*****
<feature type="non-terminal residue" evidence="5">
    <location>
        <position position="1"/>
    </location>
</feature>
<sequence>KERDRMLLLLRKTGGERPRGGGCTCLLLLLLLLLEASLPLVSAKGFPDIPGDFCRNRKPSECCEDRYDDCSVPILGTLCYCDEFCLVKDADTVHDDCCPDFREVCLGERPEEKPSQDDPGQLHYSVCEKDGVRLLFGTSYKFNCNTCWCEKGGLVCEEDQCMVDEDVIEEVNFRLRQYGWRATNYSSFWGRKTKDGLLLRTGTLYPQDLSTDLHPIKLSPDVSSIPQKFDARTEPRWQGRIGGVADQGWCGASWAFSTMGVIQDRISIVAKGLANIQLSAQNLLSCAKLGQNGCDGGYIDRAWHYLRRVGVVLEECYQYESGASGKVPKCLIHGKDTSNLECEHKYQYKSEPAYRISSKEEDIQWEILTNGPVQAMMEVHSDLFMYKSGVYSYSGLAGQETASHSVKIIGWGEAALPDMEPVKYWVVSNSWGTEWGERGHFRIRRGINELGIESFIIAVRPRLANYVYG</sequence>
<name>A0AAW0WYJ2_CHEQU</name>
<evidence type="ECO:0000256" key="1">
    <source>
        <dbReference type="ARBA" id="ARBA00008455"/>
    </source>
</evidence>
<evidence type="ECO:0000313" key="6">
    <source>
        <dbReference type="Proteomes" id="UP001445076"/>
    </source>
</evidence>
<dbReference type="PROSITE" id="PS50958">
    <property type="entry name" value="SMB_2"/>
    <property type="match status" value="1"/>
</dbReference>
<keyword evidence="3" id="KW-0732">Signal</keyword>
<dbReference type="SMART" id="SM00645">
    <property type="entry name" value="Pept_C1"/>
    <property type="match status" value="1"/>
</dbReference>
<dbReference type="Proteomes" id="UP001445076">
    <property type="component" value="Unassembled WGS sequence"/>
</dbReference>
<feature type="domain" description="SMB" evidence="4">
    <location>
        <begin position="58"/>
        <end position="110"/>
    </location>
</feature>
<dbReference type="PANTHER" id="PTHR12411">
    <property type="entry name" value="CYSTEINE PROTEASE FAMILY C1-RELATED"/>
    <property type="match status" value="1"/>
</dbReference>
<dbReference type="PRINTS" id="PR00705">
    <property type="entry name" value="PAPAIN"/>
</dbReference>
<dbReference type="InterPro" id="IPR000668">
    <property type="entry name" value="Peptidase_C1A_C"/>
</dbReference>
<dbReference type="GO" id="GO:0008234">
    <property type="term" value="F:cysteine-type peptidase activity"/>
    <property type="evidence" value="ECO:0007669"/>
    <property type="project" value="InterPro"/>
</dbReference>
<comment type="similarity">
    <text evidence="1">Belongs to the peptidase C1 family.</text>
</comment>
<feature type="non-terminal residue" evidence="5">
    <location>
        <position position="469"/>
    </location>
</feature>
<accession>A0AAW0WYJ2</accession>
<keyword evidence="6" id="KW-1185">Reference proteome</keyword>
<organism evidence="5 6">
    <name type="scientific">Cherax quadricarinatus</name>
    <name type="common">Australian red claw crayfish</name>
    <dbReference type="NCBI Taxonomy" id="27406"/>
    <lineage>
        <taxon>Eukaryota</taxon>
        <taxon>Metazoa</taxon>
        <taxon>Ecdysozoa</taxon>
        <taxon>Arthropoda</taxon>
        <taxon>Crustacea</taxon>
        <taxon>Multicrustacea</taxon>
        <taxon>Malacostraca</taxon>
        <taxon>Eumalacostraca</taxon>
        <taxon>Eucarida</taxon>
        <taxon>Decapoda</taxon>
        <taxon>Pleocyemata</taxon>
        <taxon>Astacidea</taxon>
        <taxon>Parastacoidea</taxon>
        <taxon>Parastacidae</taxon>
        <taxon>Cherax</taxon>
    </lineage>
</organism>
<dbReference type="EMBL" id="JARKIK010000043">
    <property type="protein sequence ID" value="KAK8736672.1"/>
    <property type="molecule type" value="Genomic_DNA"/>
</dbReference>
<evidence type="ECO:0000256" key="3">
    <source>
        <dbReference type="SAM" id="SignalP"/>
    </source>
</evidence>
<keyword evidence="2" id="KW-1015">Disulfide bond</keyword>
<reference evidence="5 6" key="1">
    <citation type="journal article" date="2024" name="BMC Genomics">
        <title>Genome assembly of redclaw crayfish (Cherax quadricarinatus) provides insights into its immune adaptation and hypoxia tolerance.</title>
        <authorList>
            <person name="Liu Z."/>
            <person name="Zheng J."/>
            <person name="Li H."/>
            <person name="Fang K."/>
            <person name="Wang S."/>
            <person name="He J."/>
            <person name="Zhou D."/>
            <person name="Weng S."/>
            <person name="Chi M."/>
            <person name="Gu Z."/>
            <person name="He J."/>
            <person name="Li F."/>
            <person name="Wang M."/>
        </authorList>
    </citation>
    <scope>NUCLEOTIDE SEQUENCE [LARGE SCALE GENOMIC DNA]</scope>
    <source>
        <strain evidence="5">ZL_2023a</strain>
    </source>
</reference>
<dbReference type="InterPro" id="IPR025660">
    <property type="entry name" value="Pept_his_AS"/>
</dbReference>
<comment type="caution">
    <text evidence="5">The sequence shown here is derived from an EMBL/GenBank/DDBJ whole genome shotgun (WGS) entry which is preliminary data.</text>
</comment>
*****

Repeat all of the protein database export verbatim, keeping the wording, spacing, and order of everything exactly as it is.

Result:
<feature type="non-terminal residue" evidence="5">
    <location>
        <position position="1"/>
    </location>
</feature>
<sequence>KERDRMLLLLRKTGGERPRGGGCTCLLLLLLLLLEASLPLVSAKGFPDIPGDFCRNRKPSECCEDRYDDCSVPILGTLCYCDEFCLVKDADTVHDDCCPDFREVCLGERPEEKPSQDDPGQLHYSVCEKDGVRLLFGTSYKFNCNTCWCEKGGLVCEEDQCMVDEDVIEEVNFRLRQYGWRATNYSSFWGRKTKDGLLLRTGTLYPQDLSTDLHPIKLSPDVSSIPQKFDARTEPRWQGRIGGVADQGWCGASWAFSTMGVIQDRISIVAKGLANIQLSAQNLLSCAKLGQNGCDGGYIDRAWHYLRRVGVVLEECYQYESGASGKVPKCLIHGKDTSNLECEHKYQYKSEPAYRISSKEEDIQWEILTNGPVQAMMEVHSDLFMYKSGVYSYSGLAGQETASHSVKIIGWGEAALPDMEPVKYWVVSNSWGTEWGERGHFRIRRGINELGIESFIIAVRPRLANYVYG</sequence>
<name>A0AAW0WYJ2_CHEQU</name>
<evidence type="ECO:0000256" key="1">
    <source>
        <dbReference type="ARBA" id="ARBA00008455"/>
    </source>
</evidence>
<evidence type="ECO:0000313" key="6">
    <source>
        <dbReference type="Proteomes" id="UP001445076"/>
    </source>
</evidence>
<dbReference type="PROSITE" id="PS50958">
    <property type="entry name" value="SMB_2"/>
    <property type="match status" value="1"/>
</dbReference>
<keyword evidence="3" id="KW-0732">Signal</keyword>
<dbReference type="SMART" id="SM00645">
    <property type="entry name" value="Pept_C1"/>
    <property type="match status" value="1"/>
</dbReference>
<dbReference type="Proteomes" id="UP001445076">
    <property type="component" value="Unassembled WGS sequence"/>
</dbReference>
<feature type="domain" description="SMB" evidence="4">
    <location>
        <begin position="58"/>
        <end position="110"/>
    </location>
</feature>
<dbReference type="PANTHER" id="PTHR12411">
    <property type="entry name" value="CYSTEINE PROTEASE FAMILY C1-RELATED"/>
    <property type="match status" value="1"/>
</dbReference>
<dbReference type="PRINTS" id="PR00705">
    <property type="entry name" value="PAPAIN"/>
</dbReference>
<dbReference type="InterPro" id="IPR000668">
    <property type="entry name" value="Peptidase_C1A_C"/>
</dbReference>
<dbReference type="GO" id="GO:0008234">
    <property type="term" value="F:cysteine-type peptidase activity"/>
    <property type="evidence" value="ECO:0007669"/>
    <property type="project" value="InterPro"/>
</dbReference>
<comment type="similarity">
    <text evidence="1">Belongs to the peptidase C1 family.</text>
</comment>
<feature type="non-terminal residue" evidence="5">
    <location>
        <position position="469"/>
    </location>
</feature>
<accession>A0AAW0WYJ2</accession>
<keyword evidence="6" id="KW-1185">Reference proteome</keyword>
<organism evidence="5 6">
    <name type="scientific">Cherax quadricarinatus</name>
    <name type="common">Australian red claw crayfish</name>
    <dbReference type="NCBI Taxonomy" id="27406"/>
    <lineage>
        <taxon>Eukaryota</taxon>
        <taxon>Metazoa</taxon>
        <taxon>Ecdysozoa</taxon>
        <taxon>Arthropoda</taxon>
        <taxon>Crustacea</taxon>
        <taxon>Multicrustacea</taxon>
        <taxon>Malacostraca</taxon>
        <taxon>Eumalacostraca</taxon>
        <taxon>Eucarida</taxon>
        <taxon>Decapoda</taxon>
        <taxon>Pleocyemata</taxon>
        <taxon>Astacidea</taxon>
        <taxon>Parastacoidea</taxon>
        <taxon>Parastacidae</taxon>
        <taxon>Cherax</taxon>
    </lineage>
</organism>
<dbReference type="EMBL" id="JARKIK010000043">
    <property type="protein sequence ID" value="KAK8736672.1"/>
    <property type="molecule type" value="Genomic_DNA"/>
</dbReference>
<evidence type="ECO:0000256" key="3">
    <source>
        <dbReference type="SAM" id="SignalP"/>
    </source>
</evidence>
<keyword evidence="2" id="KW-1015">Disulfide bond</keyword>
<reference evidence="5 6" key="1">
    <citation type="journal article" date="2024" name="BMC Genomics">
        <title>Genome assembly of redclaw crayfish (Cherax quadricarinatus) provides insights into its immune adaptation and hypoxia tolerance.</title>
        <authorList>
            <person name="Liu Z."/>
            <person name="Zheng J."/>
            <person name="Li H."/>
            <person name="Fang K."/>
            <person name="Wang S."/>
            <person name="He J."/>
            <person name="Zhou D."/>
            <person name="Weng S."/>
            <person name="Chi M."/>
            <person name="Gu Z."/>
            <person name="He J."/>
            <person name="Li F."/>
            <person name="Wang M."/>
        </authorList>
    </citation>
    <scope>NUCLEOTIDE SEQUENCE [LARGE SCALE GENOMIC DNA]</scope>
    <source>
        <strain evidence="5">ZL_2023a</strain>
    </source>
</reference>
<dbReference type="InterPro" id="IPR025660">
    <property type="entry name" value="Pept_his_AS"/>
</dbReference>
<comment type="caution">
    <text evidence="5">The sequence shown here is derived from an EMBL/GenBank/DDBJ whole genome shotgun (WGS) entry which is preliminary data.</text>
</comment>